Composing For Piano

Jenny Leigh Hodgins, Composer.

Jenny Leigh Hodgins, Composer.

I have been asked how to compose for piano. Basically, I recommend two approaches to composing for piano:

  • Improvise to generate free-flowing ideas, and
  • Create a blueprint based (strictly or loosely) on music theory (i.e., form, key signature, tempo, range, motif/themes).

Compose By Improvising

A: Determine a chord progression.

Start simple. For example, use C major key and this chord progression: C, Am, F major, G7. Typical ‘Heart and Soul’ chord progression. If you can’t remember the order, write these on paper.

B: Practice playing.

  1. Play each chord’s bass home tone (C,A,F,G) with your LH, and perhaps the chord triad itself in your right hand.
  2. Play each chord/bass tone for one measure.
  3. Experiment within that perimeter by using RHYTHM only to alter the feel/groove of your progression.


  1. Once you have a chord progression and a bass line mastered, drop the chord triads from RH and use RH to play around with notes in the C major scale as you continue playing your LH bass line progression.
  2. For me, I like to use a DAW’s drum loop to find a groove and play along with that for tempo and rhythmic phrasing/groove.
  3. You can also alternate between playing the chords and the melody to make things more varied.

D: Practice Specific Piano Styles

Since you are interested primarily in PIANO, use the above basic improvisation exercises to practice specific piano styles: walking bass, chords with color tones (7, 9, 11, 13ths), arpeggios, triads, 6ths, octaves, doubled notes, etc… Just repeat the chord progression using one or more of those (or other) piano techniques.

These are some of my ideas for improvising outside of the jazz tradition. Of course, pick your own chord progressions for more challenging, intriguing and fresh music.

Compose By Blueprint

  1. Song Form

For the blueprint approach, either on paper or using a DAW, I like to map out a song FORM (ABAB, ABABCBB, AABB, et) first to set a parameter of structure.

  1. Write out 16 blank measures and call that A section.
  2. Follow that with another 16 bars as B section, and so on. Or limit to 8 bars per section.
  3. Possibly add a C section with few or more bars or equal–whatever you want for your structure. An even numbers of bars seems to feel better for most contemporary music, though.
  4. Alternately, you could copy the form of a favorite song or blues style as a template.

B: Determine Harmonic Progression

Once you have a form or structure for your music mapped out, determine a chord progression for each section. Usually the B section changes keys to the dominant chord or something else to be less predictable and sound different from the A section. For example if A section uses that C major progression above (C, Am, F, G), then the B section would start in the key of G major (or often Am, the minor 6th of C major). Then go back to your original chord/key in the next A section.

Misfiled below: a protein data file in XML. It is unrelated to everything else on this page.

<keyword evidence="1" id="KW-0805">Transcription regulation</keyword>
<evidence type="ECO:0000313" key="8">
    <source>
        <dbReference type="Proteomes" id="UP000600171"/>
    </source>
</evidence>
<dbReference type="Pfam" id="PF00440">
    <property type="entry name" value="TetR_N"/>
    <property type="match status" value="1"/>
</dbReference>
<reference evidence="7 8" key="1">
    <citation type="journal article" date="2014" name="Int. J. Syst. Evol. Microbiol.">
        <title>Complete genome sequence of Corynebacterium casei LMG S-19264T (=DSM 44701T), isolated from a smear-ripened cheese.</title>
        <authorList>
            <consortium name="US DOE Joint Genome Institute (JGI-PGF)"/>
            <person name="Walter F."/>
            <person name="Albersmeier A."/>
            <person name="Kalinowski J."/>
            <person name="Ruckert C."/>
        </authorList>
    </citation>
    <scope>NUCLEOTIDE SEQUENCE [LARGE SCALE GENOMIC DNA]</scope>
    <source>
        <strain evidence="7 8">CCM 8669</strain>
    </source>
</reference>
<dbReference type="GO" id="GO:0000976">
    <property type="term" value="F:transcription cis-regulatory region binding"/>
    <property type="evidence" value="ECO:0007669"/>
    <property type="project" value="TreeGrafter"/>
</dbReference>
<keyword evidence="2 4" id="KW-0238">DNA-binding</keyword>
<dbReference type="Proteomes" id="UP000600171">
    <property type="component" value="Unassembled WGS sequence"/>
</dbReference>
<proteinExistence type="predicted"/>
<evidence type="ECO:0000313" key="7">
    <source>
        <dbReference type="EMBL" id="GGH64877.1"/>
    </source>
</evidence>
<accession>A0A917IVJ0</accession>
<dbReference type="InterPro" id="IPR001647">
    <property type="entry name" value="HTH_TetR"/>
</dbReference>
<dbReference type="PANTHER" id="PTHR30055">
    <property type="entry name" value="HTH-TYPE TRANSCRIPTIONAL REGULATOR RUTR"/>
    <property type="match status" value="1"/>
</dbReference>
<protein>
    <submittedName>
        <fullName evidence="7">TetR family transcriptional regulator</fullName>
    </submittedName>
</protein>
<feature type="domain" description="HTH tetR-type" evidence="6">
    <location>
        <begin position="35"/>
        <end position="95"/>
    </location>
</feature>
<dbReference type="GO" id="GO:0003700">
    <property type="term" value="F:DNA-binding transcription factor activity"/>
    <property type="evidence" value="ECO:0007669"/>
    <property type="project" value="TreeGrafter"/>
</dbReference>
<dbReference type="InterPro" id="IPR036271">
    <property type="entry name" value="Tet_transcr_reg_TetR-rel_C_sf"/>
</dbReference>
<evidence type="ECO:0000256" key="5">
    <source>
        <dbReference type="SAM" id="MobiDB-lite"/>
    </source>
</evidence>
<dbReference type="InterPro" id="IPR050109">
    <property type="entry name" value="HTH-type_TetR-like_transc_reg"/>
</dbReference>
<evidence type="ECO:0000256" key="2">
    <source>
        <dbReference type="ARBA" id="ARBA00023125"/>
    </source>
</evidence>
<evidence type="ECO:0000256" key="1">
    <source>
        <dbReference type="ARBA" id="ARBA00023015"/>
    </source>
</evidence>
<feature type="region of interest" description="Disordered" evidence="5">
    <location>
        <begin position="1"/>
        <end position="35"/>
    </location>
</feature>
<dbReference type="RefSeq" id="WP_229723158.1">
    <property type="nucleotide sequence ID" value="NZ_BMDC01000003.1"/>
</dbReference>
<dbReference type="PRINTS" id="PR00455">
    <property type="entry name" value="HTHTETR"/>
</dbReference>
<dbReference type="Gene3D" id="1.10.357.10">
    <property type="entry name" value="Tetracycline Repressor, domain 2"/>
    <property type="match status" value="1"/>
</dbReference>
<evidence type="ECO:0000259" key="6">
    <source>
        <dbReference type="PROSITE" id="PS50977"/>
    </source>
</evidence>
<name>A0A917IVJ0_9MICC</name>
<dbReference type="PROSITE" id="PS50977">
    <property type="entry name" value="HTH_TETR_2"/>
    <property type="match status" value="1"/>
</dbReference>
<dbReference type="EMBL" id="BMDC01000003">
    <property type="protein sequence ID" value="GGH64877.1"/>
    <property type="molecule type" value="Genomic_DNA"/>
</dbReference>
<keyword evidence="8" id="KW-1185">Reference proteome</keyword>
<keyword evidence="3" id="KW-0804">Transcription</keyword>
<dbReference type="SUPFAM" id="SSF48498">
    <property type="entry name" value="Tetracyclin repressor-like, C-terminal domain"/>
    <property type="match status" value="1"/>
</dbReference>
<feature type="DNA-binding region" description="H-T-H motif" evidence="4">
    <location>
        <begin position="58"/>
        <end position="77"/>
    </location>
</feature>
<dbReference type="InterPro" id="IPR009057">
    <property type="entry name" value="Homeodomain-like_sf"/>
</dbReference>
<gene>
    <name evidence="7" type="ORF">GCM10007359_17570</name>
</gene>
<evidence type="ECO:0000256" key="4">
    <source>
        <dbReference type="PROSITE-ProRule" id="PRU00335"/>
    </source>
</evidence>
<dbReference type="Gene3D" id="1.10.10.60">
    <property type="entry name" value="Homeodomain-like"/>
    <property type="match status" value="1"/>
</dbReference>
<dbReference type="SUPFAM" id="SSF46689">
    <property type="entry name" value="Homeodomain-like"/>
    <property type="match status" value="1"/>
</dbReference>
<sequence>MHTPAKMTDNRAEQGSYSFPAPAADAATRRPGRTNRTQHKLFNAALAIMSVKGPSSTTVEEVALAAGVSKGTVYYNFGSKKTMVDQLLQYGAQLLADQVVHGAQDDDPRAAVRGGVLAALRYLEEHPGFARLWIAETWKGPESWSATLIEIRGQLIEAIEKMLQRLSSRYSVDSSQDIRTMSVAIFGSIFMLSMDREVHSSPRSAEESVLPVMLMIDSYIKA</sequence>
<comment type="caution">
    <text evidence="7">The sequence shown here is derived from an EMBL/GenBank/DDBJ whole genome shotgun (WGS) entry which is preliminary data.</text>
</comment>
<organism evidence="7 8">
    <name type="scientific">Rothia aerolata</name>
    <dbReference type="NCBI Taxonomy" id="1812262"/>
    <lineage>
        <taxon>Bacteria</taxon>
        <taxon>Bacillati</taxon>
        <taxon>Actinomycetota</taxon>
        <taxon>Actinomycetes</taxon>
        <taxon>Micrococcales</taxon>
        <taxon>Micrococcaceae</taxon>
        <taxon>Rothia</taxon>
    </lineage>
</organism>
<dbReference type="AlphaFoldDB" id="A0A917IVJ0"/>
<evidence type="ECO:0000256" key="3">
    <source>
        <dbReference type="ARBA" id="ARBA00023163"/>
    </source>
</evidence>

C: Discover Melodic Motifs

Once your form, key and chord progressions are drafted (this may change, pending how your melody transpires! Be flexible and go where you musical ideas take you, of course!), using notes within that progression/key (C major in the A section), play around with melodic motifs that fit within that key/chord progression.

  1. A good rule of thumb is to make something, then repeat it, then CHANGE it very slightly. AAA1. Or, same, same, slightly varied. The ear likes patterns and repetition. But not TOO much! Continue until you have a few motifs/lines to complete your A section.
  2. Then CHANGE to the new key in the B section and play around with creating a motif/line/melody that is completely different than what you did in A section.
  3. For example, if you used lots of busy, faster rhythmic phrases in the A section, use longer, slower rhythmic phrases with lots of rests and breathing space within the B section.
  4. Or, if your A section note ranges are low, then use higher ranges of notes within the B section.
  5. Another idea for creating the melodic motif is to limit the amount of melodic notes used and focus more on the rhythmic patterns of those limited notes used.
  6. Think of Beethoven’s 5th Symphony: only 2 melodic notes used in the opening line (dun dun dun DUN) and four rhythmic notes/durations. But WOW he repeated that phrase and developed it into a massive symphony of greatness!

There are SO many things you can do, and so many books have good suggestions for your question, so check some of them out! Hope this gave you good food for thought!

Click here for some of my original piano compositions: